But after reading through the EIA study of Simang II, it becomes clear that project consultant had done only one survey for both the projects. The two villages Yingku and Sine are also found in the property survey list for Simang II EIA with the same number of affected families (page 6A-16).

It is also surprising to see how the opinions can be exactly similar for both the projects when the affected families are different for each project (See page 16A-15 of Simang I HEP EIA and page 16A-17 of Simang II HEP EIA). Besides, in the list mentioned in page 6A-17 of Simang II EIA, village named Yingku is mentioned twice but there is no justification provided for that.

This brings to light how recklessly these EIAs had been prepared. In fact, the whole concept of property survey is questionable. It takes into account very limited concerns related with the projects ignoring many serious issues. One important aspect of what is the value of the river and other common property resources for the people of the area finds no mention in the property survey. Such property survey cannot be taken as a full proof socio-economic impact assessment and hence EIA/EMP is incomplete and cannot be accepted.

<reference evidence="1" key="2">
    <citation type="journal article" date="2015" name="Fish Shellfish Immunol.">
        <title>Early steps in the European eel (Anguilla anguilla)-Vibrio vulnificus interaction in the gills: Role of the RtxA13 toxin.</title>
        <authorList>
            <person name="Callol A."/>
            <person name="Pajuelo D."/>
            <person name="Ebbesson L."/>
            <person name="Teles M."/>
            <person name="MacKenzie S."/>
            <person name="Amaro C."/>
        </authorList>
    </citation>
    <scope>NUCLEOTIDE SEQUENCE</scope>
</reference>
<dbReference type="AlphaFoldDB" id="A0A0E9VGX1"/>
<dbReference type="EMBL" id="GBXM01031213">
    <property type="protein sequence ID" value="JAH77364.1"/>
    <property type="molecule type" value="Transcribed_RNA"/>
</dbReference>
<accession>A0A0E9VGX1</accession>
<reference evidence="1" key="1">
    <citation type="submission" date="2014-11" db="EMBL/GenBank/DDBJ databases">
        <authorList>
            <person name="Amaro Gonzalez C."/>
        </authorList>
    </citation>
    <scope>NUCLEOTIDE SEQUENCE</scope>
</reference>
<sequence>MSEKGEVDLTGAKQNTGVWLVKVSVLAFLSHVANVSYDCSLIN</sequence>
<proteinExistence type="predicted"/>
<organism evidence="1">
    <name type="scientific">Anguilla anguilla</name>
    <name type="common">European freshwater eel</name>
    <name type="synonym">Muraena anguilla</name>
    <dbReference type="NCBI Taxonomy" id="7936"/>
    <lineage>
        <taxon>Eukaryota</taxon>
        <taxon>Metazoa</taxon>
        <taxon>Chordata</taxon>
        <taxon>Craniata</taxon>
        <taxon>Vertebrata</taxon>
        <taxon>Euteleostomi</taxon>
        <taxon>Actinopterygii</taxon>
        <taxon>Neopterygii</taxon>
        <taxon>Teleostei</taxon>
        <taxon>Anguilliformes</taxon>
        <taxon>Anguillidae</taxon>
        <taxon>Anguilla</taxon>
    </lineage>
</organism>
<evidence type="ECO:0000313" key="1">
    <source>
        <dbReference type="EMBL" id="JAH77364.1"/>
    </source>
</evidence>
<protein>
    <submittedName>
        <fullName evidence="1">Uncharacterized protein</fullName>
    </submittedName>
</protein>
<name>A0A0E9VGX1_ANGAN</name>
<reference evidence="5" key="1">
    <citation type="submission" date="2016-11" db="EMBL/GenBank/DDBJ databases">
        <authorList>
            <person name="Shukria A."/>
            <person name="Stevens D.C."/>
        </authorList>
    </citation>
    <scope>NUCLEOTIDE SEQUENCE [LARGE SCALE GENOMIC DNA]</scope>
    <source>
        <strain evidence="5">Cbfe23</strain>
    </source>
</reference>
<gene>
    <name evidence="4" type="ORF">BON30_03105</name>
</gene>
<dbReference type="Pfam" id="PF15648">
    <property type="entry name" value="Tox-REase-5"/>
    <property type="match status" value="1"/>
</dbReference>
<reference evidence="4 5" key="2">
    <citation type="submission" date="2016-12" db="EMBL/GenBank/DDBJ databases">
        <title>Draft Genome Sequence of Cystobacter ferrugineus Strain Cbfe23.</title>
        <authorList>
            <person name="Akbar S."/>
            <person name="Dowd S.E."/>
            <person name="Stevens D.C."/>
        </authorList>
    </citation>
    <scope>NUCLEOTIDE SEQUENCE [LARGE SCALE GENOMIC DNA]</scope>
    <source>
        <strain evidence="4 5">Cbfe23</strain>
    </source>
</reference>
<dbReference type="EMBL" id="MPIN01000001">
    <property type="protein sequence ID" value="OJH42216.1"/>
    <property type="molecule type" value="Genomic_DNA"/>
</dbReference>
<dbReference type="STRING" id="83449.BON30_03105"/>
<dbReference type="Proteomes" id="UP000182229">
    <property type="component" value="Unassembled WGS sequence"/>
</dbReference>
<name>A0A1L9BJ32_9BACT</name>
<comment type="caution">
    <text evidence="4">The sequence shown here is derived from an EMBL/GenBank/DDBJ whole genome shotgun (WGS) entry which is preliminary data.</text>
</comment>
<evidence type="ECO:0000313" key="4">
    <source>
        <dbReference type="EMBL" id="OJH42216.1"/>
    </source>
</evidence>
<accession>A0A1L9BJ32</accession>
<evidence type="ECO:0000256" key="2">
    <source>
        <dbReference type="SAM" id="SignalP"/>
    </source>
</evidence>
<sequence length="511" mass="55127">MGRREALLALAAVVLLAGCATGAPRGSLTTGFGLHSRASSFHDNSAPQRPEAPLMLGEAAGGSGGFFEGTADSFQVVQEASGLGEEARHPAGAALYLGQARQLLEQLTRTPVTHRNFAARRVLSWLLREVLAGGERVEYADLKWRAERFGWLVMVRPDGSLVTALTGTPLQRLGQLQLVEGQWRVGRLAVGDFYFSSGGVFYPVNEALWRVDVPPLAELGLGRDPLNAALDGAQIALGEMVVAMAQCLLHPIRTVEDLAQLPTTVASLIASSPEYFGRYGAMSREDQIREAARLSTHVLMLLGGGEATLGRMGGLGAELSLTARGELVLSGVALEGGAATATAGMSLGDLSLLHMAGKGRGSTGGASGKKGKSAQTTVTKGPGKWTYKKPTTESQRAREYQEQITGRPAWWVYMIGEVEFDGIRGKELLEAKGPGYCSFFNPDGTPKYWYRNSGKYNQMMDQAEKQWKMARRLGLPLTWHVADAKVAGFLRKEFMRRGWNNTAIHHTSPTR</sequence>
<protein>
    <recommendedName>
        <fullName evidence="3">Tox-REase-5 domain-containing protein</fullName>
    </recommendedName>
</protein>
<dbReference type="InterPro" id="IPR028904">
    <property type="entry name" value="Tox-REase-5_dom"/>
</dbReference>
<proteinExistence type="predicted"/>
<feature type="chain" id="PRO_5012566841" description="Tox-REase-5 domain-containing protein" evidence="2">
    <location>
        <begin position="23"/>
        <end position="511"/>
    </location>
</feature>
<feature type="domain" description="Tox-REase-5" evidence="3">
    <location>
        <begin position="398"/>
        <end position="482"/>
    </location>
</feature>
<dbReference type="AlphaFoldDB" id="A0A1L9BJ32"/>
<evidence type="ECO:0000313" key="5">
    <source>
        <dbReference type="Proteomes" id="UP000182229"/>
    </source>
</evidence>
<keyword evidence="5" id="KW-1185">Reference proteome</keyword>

4. Options Assessment not Done The EIA/EMPs of the proposed projects have not done any options assessment study. For example, the option of sub megawatt micro hydro project for a sparsely populated and pristine area like this has not been assessed. For ethnic tribal communities with small population micro hydro project is a better option. The option of solar power generation has also not been assessed by the EIA/EMPs of the projects.  Options assessment is an important part of the EIA/EMP document and since this is not done the EIA/EMP reports are incomplete and cannot be accepted.